Datenbanksysteme und moderne CPU-Architekturen
- This lecture covers the implementation of database systems, including how to leverage modern hardware architectures.
- The lectures are held in English.
- In the Exercises for this lecture, you will have the chance to build a tiny database system from scratch.
- Grundlagen der Informatik
- Grundlagen Datenbanksysteme (GDB) (IN0008)
- First Lecture: Tuesday, April 25th 2017
- Lecture + Exercises: 2pm-5pm
- Bonus: 75% required for the 0.3/0.4 grade bonus
- Room: 02.09.014 (seminar-room)
- You can have a look at your exam on September 7. Send an email to firstname.lastname@example.org to register.
- Theo Härder, Erhard Rahm. Datenbanksysteme: Konzepte und Techniken der Implementierung. Springer, Berlin; 2nd ed.
- Hector Garcia-Molina, Jeff Ullman, Jennifer Widom. Database Systems: The Complete Book
- D. E. Knuth. The Art of Computer Programming Volume III
- Joseph M. Hellerstein, Michael Stonebraker, James Hamilton. Architecture of a Database System
- Access Paths
- Set-Oriented Processing
- Algebraic Operators
- Code Generation, Parallelism
- Main-Memory Databases
- Data Blocks
- Please read this page for some general notes on the programming assignments.
- Please provide (minimal) documentation and comment your code.
- You should work on the project in teams of two students. (The first task can be done alone.)
- Send an email to email@example.com with a zip/tar.gz solution file. Please use the prefix [dbimpl] in your submission email’s subject.
Task 1: External Sort (due: May 2, 10am)
- Write a function void externalSort(int fdInput, uint64_t count, int fdOutput, uint64_t memSize) that sorts count 64 bit unsigned integer values stored in the file referred to by the file descriptor fdInput using memSize bytes of main memory and stores the result in the file associated with the file descriptor fdOutput. Your function should implement the external merge sort algorithm and should perform a k-way merge during the merge phase, i.e. merge k runs together at once. To sort individual runs, you may use STL’s std::sort. To manage the k-way merge, the STL std::priority_queue (from std:queue) may be helpful. Useful system calls are open/cose, read/write, pread/pwrite, posix_fallocate.
- Write a test case that sorts 5GB of data and verifies the order of the output. The command-line interface must be sort inputFile outputFile memoryBufferInMB. Use the input file generator for testing. Your data format must adhere to the format specified in the program.
Task 2: Buffer Manager (due: May 16, 10am)Write a basic buffer manager that manages buffer frames and controls concurrent access to these frames. The buffer manager should offer the following functionality:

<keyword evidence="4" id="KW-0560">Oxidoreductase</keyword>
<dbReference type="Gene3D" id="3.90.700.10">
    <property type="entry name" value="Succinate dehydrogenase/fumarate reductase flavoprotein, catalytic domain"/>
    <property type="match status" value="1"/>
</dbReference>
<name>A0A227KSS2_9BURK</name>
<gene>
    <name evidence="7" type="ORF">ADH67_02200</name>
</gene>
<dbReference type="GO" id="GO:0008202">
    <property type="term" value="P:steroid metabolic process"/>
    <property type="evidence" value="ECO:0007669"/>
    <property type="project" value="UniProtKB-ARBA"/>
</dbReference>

Create a new instance that keeps up to pageCount frames in main memory.
BufferFrame& BufferManager::fixPage(uint64_t pageId, bool exclusive)
A method to retrieve frames given a page ID and indicating whether the page will be held exclusively by this thread or not. The method can fail (by throwing an exception) if no free frame is available and no used frame can be freed. The pageID variable is split into a segment ID and the actual page ID. Each page is stored on disk in a file with the same name as its segment ID (e.g., "1").
void BufferManager::unfixPage(BufferFrame& frame, bool isDirty)
Return a frame to the buffer manager indicating whether it is dirty or not. If dirty, the page manager must write it back to disk. It does not have to write it back immediately, but must not write it back before unfixPage is called.
A buffer frame should offer a method giving access to the buffered page. Except for the buffered page, BufferFrame objects can also store control information (page ID, dirtyness, ...).
Destructor. Write all dirty frames to disk and free all resources.
- High performance. Release locks as early as possible.
- Concurrency: It should be able to handle concurrent method invocations efficiently (e.g. using pthread_rwlock_t). Requests to fixPage should block until the requested access (exclusive or shared) can be fulfilled.
- Buffering: It should use a buffer of size frames to keep pages in memory as long as possible. If no free frames are available, old frames should be reclaimed using some reasonable strategy.